As you can see by the numerous templates in this listing, almost all aspects of Plone are compartmentalized into their own individual templates. For example, the search box found in the top right of the standard Plone template is controlled by the global_searchbox template. The contents of this template are detailed in Listing 7.1.

Listing 7.1. Contents of the global_searchbox Template
 1: <html xmlns="" xml:lang="en" lang="en" 2:      i18n:domain="plone"> 3: <body> 4: <!-- THE SEARCHBOX DEFINITION --> 5: <div  metal:define-macro="quick_search"> 6:     <form name="searchform" 7:        action="search" 8:        tal:attributes="action string:${portal_url}/search" > 9:        <label for="searchGadget" class="hiddenStructure" 10:       i18n:translate="text_search">Search</label> 11:       <input  12:            name="SearchableText" 13:            type="text" 14:            size="20" 15:            value="" 16:            alt="Search" 17:            title="Search" 18:            accesskey="accesskeys-search" 19:            i18n:attributes="alt accesskey title" 20:            tal:attributes="value request/SearchableTextnothing; 21:            tabindex tabindex/next" class="visibility:visible" /> 22:       <input class="searchButton" 23:           type="submit" 24:           value="Search" 25:           accesskey="accesskeys-search" 26:           tal:attributes="tabindex tabindex/next" 27:           i18n:attributes="value accesskey" /> 28:    </form> 29: </div> 30: </body> 31: </html> 

Zope templates always look like valid HTML documents, in that they contain the <HTML></HTML> tag pair as well as the <body></body> tag pair. Usually, templates always contain this amount of whitespace, with tag attributes each on separate lines, to make it easy for programmers to find exactly what they're looking for. Zope templates are nothing if not tidy.

In this example, there might not be much that you'd ever want to change regarding the search box. You might want to change the length of the text field, from 20 to 30 or more (line 14). You might want to add text such as "Looking for something?" before the search field (at around line 6), or put the Submit button on a different line (put a few <br/> tags at the end of line 21). All of these things are done within this template, but in your own custom version.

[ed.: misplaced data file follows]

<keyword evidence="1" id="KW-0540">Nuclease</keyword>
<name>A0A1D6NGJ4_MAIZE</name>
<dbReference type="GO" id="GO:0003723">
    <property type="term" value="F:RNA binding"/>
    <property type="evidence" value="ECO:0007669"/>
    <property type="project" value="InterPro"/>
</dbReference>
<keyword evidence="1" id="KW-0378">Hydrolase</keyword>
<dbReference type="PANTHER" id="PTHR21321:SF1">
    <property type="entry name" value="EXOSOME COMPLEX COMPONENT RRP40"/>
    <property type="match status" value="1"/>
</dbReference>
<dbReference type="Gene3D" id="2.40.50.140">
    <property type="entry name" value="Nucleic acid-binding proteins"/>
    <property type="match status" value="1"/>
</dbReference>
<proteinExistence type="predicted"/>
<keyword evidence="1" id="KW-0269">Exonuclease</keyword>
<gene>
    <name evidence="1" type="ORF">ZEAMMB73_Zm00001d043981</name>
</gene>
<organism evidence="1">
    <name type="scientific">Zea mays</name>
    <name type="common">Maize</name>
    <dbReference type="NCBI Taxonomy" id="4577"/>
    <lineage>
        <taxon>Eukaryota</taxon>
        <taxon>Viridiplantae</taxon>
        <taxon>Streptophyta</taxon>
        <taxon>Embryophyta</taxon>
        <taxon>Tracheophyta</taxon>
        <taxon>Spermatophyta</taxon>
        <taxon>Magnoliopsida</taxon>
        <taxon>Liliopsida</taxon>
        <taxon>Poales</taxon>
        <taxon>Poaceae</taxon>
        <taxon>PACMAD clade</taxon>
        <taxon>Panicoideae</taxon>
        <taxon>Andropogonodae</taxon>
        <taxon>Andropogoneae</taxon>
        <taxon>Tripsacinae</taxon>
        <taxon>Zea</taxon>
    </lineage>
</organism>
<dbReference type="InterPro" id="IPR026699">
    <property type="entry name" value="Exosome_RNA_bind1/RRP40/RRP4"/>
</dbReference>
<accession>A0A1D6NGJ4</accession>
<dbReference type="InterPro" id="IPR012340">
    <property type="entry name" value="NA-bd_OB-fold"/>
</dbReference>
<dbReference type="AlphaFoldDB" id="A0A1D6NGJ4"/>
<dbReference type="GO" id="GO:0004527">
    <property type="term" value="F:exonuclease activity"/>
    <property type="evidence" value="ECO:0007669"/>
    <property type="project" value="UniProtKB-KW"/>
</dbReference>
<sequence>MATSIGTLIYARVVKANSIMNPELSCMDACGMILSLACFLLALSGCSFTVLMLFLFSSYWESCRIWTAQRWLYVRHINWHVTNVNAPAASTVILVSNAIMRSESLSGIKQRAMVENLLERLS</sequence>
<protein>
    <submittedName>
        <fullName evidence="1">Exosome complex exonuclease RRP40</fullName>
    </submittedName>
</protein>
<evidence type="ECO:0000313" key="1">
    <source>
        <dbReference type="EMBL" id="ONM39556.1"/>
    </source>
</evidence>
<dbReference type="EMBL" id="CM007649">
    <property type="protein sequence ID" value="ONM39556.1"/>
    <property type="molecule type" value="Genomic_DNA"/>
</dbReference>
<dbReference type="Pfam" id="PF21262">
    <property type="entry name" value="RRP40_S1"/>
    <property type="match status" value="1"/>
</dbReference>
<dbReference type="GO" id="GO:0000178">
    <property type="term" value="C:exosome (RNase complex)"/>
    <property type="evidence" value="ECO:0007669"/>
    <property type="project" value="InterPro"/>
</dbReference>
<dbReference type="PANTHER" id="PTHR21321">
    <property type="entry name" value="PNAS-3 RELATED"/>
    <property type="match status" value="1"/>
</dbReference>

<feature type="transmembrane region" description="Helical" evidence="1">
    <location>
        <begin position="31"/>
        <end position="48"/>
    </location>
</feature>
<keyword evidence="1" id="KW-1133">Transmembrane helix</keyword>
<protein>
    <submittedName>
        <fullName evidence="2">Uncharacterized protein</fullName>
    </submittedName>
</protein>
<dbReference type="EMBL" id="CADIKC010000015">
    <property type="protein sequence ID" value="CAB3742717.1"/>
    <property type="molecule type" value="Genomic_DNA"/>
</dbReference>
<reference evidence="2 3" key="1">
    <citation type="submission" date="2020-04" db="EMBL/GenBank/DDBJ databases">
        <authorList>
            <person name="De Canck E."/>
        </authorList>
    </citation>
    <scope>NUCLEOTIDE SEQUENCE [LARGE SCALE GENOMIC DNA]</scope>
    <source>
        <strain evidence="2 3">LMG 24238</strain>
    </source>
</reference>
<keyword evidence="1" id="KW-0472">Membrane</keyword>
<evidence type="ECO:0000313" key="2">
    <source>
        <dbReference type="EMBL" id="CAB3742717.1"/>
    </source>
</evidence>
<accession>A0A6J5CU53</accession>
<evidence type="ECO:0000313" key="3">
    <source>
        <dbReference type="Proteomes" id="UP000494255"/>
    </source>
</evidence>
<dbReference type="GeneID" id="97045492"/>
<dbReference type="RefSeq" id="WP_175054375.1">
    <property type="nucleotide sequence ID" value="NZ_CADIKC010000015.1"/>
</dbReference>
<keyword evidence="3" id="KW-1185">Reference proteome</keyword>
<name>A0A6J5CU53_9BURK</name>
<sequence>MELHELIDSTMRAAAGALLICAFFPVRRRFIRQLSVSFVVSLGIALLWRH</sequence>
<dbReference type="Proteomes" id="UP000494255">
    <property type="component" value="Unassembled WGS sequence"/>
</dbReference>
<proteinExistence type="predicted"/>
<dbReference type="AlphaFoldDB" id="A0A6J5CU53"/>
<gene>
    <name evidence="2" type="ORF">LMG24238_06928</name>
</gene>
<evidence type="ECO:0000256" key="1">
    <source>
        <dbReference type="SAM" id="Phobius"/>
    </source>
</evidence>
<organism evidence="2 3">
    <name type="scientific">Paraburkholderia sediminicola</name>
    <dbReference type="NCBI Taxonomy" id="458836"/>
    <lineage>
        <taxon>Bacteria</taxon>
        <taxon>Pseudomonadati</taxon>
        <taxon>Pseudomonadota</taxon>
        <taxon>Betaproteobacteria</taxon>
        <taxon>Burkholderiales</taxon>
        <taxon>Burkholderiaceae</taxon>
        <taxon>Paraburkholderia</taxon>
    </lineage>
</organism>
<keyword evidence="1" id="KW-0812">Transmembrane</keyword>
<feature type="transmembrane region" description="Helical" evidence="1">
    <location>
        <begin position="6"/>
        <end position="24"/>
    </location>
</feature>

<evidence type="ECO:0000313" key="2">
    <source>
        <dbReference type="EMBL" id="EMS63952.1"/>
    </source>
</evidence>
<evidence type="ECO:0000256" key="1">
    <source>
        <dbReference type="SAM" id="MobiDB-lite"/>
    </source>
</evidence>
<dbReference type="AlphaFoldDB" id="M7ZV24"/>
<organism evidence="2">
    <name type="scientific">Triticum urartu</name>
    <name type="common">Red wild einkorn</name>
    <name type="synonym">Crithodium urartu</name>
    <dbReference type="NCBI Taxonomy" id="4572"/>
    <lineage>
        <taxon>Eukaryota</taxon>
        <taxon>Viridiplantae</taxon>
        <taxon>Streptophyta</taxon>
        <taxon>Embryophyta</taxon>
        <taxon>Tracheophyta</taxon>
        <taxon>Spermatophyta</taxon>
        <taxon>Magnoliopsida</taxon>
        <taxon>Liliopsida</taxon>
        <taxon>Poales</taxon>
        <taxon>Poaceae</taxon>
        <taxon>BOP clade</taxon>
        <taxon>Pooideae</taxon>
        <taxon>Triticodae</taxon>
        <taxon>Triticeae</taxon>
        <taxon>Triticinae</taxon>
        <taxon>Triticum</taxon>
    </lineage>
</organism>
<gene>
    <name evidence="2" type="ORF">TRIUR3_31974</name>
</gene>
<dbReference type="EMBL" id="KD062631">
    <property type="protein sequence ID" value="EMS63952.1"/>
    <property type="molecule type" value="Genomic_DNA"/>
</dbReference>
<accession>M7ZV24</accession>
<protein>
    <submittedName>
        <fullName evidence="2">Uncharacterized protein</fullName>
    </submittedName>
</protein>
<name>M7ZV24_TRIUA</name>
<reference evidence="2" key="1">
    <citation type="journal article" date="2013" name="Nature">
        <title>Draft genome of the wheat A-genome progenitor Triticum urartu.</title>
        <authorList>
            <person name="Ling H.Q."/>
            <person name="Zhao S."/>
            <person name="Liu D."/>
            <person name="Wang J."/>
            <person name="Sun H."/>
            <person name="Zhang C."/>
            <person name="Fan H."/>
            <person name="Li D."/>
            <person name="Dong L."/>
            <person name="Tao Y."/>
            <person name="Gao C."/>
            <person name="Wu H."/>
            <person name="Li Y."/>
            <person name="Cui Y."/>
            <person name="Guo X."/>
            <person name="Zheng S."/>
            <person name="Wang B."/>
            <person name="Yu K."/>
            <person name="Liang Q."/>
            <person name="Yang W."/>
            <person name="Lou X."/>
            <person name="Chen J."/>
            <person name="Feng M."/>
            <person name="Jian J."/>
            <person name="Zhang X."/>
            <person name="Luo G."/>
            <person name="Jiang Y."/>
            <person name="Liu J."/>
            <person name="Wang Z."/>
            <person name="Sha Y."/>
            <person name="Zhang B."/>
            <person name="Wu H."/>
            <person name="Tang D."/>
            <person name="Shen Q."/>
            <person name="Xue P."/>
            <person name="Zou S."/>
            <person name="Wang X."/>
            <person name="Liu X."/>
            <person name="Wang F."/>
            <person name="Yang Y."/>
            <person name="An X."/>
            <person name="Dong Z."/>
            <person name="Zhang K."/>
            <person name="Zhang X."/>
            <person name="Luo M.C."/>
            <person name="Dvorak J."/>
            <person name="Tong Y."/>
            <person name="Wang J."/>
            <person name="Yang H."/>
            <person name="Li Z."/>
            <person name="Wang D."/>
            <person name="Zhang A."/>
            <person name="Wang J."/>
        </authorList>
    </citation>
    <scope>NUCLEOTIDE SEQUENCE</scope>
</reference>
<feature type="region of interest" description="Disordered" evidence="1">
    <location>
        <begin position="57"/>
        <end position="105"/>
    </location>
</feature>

If you've never seen the <br/> tag, don't be alarmed. It is simply an XHTML-compliant, strict version of the <br> (line break) tag.

You can create a custom version by clicking on the Customize button while viewing the read-only version of the template within the ZMI. An editable version is created that you can modify and then save in the Custom folder. The version in the custom folder overrides the standard template when Plone renders any page, but the standard template entry still is available if you want to revert to it. Any time you create a custom template, you can test its appearance by selecting the Test tab within the ZMI. However, for changes to take effect in the live Plone site, you need to restart Zope.

Creating a New Plone Template

Within the ZMI, creating a new Plone template is no different than adding a new image object or DTML document, for example. After you have logged in to the ZMI, select your Plone instance from the navigation pane and select Page Template from the drop-down list of items available to add. Press the Add button. You will see a form with two fields: Id and File . The Id field is required; it provides a name for your new template object. The optional File field can be used to upload content from an existing file on your file system. After you enter a value in the Id field, press the Add and Edit button to create the object. When the form is submitted, the resulting screen will be the editing form, shown in Figure 7.2.

Figure 7.2. Editing the testing_template template.